Friday, February 06, 2015

The Truth Behind the Super Bowl

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Much has been said about "the play call" that caused Seattle to lose the Super Bowl last Sunday. It will likely continue to be discussed for a long time to come.

However, there is a story behind the story that must also be told.

Minutes after the Super Bowl game, Seattle quarterback Russell Wilson, who threw the intercepted pass that caused the Patriots to win the game Seattle was one yard from winning, Tweeted how he really felt about things.

More on this in a moment.

But first, this...

Yesterday morning, I mentioned to our radio audience that President Obama had just concluded his remarks at the National Prayer Breakfast in Washington DC and that what I was reading as I was live on the radio appeared to be very disappointing. It was.

The president told those in attendance regarding the terror being carried out by ISIS, "Lest we get on our high horse and think this is unique to some other place, remember that during the Crusades and the Inquisition, people committed terrible deeds in the name of Christ. In our home country, slavery and Jim Crow all too often was justified in the name of Christ."

There is more. This is a report from Fox News. Many of his comments were a stand up defense of Islam, while putting down Christianity.

Earlier in the week---before the big game, Russell Wilson was asked by reporters about his legacy as a football player.

He said he would leave that to sports writers, but hoped he would be remembered as a winner.

He said, "In terms of my legacy off the field, I want to be a Christian man that helps lead and helps change people's lives and helps serve other people. It's not about me, you know. It's not about me and it's just about helping other people. So that's kind of where I keep my focus."

He told the reporters, "In terms of my faith, my faith is everything: God comes first, family and friends second and football comes third. I think when you keep it in that order, great things happen to you. You don't stress out about much."

"We all make mistakes or whatever, but we're football players. We're able to use our gifts," he said.

To a crowded press room he said, "For me, I'm able to use my gift to glorify God. That's what it's about for me."

Prior to the Super Bowl game, other players on both teams had shared their personal Christian faith and the importance of the Bible to them.

Matt Slater, the 29 year old Patriot wide receiver, said Romans 8:28 is a very important verse in his life.

This tells us he wants to follow the Lord and His purposes. It also tells us he believes in a sovereign God who is involved in our personal lives.

Slater says, "It's so hard to navigate the course of the day without looking into God's Word...It makes me feel better about the direction of my day and how I interact with other people."

Gregg Scruggs, a 24 year old Seahawk defensive end, didn't get to play because of a knee injury. But he says, "The Bible has helped me through a very difficult time of recovery from the injury."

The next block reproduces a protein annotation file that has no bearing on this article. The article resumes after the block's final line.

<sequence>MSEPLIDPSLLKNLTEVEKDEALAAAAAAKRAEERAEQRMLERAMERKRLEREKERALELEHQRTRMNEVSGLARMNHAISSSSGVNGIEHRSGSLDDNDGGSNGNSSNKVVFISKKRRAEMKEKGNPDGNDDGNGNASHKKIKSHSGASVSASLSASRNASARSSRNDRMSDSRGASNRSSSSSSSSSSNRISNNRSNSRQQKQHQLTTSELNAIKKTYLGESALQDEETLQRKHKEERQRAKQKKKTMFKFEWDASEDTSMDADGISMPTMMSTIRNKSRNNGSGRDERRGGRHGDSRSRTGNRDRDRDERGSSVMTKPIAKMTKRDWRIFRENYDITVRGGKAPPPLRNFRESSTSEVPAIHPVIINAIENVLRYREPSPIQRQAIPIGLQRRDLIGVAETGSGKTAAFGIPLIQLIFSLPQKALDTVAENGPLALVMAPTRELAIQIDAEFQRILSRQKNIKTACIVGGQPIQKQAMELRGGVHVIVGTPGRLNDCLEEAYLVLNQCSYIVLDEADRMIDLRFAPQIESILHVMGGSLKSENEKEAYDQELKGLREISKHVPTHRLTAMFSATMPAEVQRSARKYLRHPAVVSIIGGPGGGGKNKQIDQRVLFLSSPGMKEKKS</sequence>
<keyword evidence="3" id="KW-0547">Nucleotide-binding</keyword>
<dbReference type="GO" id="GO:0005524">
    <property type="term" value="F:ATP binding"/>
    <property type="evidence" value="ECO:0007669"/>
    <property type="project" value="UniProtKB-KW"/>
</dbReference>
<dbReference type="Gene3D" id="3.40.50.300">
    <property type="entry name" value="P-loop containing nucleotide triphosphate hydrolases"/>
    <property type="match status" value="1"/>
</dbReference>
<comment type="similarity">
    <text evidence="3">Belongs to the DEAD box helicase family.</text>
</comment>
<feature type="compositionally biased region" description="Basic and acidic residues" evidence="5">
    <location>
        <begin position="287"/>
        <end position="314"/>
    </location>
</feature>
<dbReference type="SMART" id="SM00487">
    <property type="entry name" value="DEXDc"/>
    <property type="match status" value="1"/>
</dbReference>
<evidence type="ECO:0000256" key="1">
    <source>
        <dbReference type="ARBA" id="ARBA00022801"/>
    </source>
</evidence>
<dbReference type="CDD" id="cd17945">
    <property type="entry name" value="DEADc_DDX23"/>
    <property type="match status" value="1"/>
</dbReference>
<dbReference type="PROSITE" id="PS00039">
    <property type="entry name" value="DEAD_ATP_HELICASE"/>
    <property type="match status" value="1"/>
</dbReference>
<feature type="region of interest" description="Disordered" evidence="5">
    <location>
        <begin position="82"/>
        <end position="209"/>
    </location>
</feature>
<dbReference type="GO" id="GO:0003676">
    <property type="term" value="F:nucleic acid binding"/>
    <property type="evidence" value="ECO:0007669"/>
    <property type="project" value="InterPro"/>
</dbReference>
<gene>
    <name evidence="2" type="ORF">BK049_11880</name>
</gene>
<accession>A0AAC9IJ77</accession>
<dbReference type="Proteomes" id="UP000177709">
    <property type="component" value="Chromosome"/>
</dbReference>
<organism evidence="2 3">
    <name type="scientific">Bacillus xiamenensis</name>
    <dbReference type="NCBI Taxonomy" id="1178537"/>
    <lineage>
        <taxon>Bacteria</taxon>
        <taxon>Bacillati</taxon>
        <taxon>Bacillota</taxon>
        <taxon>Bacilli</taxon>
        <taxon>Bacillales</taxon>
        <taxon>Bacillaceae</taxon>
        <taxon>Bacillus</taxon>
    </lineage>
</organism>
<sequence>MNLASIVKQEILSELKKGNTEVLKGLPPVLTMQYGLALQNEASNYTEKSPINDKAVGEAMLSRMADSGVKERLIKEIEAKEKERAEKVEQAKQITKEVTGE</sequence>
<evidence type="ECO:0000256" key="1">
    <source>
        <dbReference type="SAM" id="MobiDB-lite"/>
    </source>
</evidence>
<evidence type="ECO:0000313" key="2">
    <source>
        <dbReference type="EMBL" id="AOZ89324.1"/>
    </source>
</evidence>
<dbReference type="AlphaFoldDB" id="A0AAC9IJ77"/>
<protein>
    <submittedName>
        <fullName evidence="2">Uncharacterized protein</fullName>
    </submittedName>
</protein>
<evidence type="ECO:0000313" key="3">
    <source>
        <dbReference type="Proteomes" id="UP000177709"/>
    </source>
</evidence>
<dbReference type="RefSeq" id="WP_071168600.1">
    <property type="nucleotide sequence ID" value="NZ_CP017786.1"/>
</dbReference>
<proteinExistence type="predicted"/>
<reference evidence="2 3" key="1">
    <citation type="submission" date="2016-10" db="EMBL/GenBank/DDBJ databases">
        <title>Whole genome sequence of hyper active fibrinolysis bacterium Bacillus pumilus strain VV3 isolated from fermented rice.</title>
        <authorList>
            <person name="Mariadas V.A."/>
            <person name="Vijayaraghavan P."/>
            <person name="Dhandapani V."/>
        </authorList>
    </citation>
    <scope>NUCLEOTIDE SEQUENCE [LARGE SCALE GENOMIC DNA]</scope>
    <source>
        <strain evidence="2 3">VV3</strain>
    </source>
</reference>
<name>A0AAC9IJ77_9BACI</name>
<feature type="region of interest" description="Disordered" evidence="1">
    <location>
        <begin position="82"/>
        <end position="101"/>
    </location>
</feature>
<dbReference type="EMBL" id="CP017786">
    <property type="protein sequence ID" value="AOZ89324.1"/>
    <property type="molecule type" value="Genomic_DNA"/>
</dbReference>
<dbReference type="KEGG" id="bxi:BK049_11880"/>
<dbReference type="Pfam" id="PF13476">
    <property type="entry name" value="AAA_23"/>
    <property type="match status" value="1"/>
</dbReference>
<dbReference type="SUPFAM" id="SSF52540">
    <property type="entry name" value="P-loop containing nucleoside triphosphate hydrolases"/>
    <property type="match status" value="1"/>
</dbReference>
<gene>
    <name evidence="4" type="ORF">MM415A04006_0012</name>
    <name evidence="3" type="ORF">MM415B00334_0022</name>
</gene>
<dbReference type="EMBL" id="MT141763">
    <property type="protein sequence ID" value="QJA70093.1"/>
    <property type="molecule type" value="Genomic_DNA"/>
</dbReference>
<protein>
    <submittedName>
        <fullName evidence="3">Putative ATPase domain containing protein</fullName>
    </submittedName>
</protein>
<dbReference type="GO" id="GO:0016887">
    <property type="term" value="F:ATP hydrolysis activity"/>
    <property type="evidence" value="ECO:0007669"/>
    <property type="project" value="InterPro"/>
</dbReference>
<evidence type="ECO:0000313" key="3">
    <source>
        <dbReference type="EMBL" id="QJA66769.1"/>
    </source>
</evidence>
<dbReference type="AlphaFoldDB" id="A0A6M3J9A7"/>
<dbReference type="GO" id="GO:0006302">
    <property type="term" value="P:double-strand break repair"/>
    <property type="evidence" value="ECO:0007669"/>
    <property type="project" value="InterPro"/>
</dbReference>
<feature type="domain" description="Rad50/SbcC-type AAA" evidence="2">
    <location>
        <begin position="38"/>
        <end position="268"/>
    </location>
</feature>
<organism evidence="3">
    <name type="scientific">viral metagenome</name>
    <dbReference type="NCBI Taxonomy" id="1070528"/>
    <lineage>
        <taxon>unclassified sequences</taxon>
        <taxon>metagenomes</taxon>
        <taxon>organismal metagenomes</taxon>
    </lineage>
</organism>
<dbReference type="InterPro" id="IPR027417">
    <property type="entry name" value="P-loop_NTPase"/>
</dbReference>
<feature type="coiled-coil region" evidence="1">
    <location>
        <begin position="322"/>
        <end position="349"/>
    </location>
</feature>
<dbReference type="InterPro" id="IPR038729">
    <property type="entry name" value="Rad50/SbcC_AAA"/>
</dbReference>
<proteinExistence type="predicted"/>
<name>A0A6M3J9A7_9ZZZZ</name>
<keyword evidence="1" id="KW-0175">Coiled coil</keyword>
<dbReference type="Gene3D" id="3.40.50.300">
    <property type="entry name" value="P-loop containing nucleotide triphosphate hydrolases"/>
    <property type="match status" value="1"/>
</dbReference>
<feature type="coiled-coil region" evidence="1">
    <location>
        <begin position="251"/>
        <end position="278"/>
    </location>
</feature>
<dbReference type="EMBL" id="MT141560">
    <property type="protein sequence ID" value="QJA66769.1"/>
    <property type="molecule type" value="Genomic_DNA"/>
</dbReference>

He says he especially likes Matthew 6:33-34 which states, "So do not worry about tomorrow; for tomorrow will care for itself. Each day has enough trouble of its own."

Scruggs says, "That's such a big statement to me in my life. I'm always thinking about where I'm going to go from injured reserve, how's my knee going to heal---Am I going to get better?"

"Everybody in this world is going through struggles," he says, "but as I walk in my struggle as everyone else does, there is something peaceful about reading the Bible."

Clint Gresham, a center on the Seahawks team says, "I get misty eyed just thinking about the times I've gone to the Word and I've actually had God speak to me. The Holy Spirit opened a verse in my heart that I've read over hundreds and hundreds of times, but just in that moment...poof."

Gresham says, "This is real, this is Jesus speaking directly to me in these situations in my life."

Seahawk Russell Okung says, "They say the Bible is a living Word. It's sharper than a two-edged sword. So when you read the Word for yourself and all that God is saying about you and what He wants to tell you, its great."

There's more, but the message is clear. These men playing at the highest level in their profession---in front of the world, want very badly to win.

However, there is something and Someone bigger than all that. Bigger and more important than a Super Bowl. And bigger than the events of each of our individual lives.

In a sense, every day is a kind of Super Bowl for all of us.

We have no promise of tomorrow. Life is fragile and uncertain, unless our focus is on something beyond the moment, the pressures and challenges of life can be devastating.

We don't know what life will throw at us---the challenges, the struggles, the reverses, the hurts, the losses, the disappointments---and yes, sometimes a victory.

But we know what these young men know. It is true that "all things work together for good to those who love God, to those who are called according to His purpose."

Don't fret about tomorrow. God is already there.

It is true that His Word is a light and lamp for our pathway. It is also true that God, through His Word speaks to us.

So how did these professional athletes---these Seahawks, handle the loss?

It was the Seahawk's young star quarterback Russell Wilson---the guy who threw the pass that was intercepted allowing the other team to win, who put it all in perspective.

A few minutes after the Super Bowl game he Tweeted this message to the world:

"I will love you, Oh Lord, my strength (Psalms 18:1 NKJV)."

Be Inspired. Be Encouraged. Be Blessed.